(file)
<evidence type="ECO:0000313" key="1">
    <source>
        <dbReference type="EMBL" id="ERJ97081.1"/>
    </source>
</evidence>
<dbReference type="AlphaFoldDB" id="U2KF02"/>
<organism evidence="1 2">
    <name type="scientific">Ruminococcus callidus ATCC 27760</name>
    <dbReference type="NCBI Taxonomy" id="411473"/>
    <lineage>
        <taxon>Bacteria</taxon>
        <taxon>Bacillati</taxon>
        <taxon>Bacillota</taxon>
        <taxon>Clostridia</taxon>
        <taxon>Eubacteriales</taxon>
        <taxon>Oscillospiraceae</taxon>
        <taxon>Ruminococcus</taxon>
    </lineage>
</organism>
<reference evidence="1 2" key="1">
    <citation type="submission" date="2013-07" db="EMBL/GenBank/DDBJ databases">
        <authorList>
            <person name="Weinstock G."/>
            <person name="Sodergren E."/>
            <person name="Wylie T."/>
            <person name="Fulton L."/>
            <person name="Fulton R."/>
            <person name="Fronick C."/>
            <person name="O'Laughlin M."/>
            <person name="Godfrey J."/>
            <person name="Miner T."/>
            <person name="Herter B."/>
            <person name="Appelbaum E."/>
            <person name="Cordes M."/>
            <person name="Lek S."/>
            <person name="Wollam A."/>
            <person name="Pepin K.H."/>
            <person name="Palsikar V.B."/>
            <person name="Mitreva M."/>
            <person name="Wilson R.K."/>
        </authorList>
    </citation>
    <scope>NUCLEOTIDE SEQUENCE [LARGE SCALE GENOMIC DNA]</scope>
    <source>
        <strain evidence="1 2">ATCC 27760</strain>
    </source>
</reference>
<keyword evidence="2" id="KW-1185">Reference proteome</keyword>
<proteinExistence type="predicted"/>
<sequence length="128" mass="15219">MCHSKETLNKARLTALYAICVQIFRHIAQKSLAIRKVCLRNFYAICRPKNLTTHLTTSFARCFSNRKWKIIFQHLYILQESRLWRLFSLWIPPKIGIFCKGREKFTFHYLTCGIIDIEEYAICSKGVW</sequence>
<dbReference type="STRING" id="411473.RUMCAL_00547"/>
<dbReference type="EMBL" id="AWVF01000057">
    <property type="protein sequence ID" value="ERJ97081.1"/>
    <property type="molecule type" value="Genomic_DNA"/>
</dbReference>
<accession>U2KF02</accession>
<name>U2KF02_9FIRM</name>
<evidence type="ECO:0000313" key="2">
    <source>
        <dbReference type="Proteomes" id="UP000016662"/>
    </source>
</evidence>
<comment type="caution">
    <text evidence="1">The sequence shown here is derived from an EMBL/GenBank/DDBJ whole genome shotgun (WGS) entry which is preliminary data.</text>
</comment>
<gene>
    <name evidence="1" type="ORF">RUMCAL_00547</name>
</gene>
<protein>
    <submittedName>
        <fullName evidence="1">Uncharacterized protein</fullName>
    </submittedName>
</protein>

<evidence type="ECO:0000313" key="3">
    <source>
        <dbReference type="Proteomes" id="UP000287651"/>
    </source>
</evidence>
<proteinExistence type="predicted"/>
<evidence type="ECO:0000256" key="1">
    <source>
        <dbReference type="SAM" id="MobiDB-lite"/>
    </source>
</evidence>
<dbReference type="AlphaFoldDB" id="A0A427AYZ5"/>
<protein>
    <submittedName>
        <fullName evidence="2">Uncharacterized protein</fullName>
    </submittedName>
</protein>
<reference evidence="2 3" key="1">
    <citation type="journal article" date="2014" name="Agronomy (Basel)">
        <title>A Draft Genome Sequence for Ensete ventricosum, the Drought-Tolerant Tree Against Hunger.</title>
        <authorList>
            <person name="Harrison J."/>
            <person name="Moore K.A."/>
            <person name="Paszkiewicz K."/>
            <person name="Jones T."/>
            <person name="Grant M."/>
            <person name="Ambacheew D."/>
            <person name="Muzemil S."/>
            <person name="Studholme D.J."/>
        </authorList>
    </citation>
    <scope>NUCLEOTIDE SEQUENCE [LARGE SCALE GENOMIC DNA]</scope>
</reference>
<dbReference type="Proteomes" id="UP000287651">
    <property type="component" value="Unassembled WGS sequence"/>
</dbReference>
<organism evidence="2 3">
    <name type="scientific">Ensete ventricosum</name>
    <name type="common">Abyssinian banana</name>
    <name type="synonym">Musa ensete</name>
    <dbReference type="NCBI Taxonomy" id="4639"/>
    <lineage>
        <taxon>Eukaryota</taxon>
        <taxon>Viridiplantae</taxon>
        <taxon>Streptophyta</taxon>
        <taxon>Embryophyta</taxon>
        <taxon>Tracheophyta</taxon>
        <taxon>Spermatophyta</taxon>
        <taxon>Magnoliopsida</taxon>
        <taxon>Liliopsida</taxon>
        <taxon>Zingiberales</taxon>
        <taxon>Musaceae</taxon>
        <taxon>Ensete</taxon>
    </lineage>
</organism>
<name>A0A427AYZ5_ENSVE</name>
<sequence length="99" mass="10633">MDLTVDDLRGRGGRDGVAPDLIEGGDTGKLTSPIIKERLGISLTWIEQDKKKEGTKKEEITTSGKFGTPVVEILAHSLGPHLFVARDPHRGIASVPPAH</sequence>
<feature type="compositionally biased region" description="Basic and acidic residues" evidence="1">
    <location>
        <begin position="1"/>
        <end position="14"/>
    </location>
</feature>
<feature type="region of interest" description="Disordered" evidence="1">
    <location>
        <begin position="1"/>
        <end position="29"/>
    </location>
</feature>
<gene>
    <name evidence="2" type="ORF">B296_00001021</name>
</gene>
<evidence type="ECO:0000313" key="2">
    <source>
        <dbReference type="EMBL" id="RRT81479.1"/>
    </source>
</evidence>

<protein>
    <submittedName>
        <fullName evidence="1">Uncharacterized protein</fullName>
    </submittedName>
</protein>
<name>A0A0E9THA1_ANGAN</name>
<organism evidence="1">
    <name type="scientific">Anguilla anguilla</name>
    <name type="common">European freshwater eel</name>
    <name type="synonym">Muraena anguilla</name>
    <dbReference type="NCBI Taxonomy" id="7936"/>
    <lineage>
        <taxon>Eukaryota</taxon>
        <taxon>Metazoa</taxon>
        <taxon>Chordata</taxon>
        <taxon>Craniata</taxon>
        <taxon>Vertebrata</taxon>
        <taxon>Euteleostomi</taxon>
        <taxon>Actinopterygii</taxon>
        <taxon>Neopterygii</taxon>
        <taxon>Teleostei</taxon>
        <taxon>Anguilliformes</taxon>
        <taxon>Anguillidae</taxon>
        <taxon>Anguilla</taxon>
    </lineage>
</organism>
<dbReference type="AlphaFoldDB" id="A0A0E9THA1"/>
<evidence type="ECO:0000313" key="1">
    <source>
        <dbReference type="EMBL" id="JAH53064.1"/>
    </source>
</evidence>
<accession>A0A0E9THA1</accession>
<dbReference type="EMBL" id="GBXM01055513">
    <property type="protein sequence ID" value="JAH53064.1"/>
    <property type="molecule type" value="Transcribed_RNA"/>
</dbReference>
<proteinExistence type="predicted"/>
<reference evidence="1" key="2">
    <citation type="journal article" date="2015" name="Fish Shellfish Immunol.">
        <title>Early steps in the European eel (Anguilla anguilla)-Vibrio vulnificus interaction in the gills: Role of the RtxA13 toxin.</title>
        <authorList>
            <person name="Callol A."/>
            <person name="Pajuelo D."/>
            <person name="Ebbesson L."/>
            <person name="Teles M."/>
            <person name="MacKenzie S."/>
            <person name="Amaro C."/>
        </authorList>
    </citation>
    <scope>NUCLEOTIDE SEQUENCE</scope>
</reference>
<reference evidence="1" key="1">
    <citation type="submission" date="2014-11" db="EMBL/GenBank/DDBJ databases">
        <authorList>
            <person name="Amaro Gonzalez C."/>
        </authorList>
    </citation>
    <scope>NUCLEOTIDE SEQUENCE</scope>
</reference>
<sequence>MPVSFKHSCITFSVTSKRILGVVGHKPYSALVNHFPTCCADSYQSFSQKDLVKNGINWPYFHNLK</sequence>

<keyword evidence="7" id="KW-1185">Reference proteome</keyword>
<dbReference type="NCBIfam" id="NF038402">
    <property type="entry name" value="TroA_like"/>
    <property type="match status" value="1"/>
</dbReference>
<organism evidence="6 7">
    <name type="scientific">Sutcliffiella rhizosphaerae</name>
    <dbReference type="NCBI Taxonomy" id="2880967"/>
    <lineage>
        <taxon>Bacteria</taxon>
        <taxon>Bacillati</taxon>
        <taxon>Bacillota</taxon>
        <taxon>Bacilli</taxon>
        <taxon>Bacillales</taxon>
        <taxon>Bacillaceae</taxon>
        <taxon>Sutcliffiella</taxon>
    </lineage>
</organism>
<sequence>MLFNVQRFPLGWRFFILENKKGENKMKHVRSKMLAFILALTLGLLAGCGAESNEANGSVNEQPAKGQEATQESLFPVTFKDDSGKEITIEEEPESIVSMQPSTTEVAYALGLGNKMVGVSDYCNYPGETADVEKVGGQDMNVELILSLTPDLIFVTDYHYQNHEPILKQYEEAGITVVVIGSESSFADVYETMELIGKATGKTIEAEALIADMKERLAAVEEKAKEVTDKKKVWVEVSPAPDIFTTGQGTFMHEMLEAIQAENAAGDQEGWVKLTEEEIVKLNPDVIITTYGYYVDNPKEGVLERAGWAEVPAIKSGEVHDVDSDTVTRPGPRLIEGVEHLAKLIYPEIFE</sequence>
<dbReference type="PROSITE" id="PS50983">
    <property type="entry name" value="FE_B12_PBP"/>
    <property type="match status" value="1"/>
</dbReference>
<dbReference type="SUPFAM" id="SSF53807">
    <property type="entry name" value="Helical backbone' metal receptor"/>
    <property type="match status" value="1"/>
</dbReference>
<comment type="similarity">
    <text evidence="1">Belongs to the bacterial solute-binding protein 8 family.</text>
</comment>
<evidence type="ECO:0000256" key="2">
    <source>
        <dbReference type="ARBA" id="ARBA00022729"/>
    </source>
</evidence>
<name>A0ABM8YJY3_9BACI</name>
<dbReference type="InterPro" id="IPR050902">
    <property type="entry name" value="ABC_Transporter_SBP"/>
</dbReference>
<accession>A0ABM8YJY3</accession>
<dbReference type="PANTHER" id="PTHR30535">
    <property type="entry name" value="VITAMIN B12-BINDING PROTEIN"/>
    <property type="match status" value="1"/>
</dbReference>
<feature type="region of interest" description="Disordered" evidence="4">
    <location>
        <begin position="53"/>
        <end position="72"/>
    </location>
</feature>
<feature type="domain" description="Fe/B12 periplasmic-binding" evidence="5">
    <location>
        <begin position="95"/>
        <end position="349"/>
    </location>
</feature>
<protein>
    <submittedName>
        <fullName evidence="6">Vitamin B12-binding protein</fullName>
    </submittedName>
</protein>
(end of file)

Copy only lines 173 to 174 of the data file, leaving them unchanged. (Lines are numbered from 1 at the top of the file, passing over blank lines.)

        <taxon>Anguillidae</taxon>
        <taxon>Anguilla</taxon>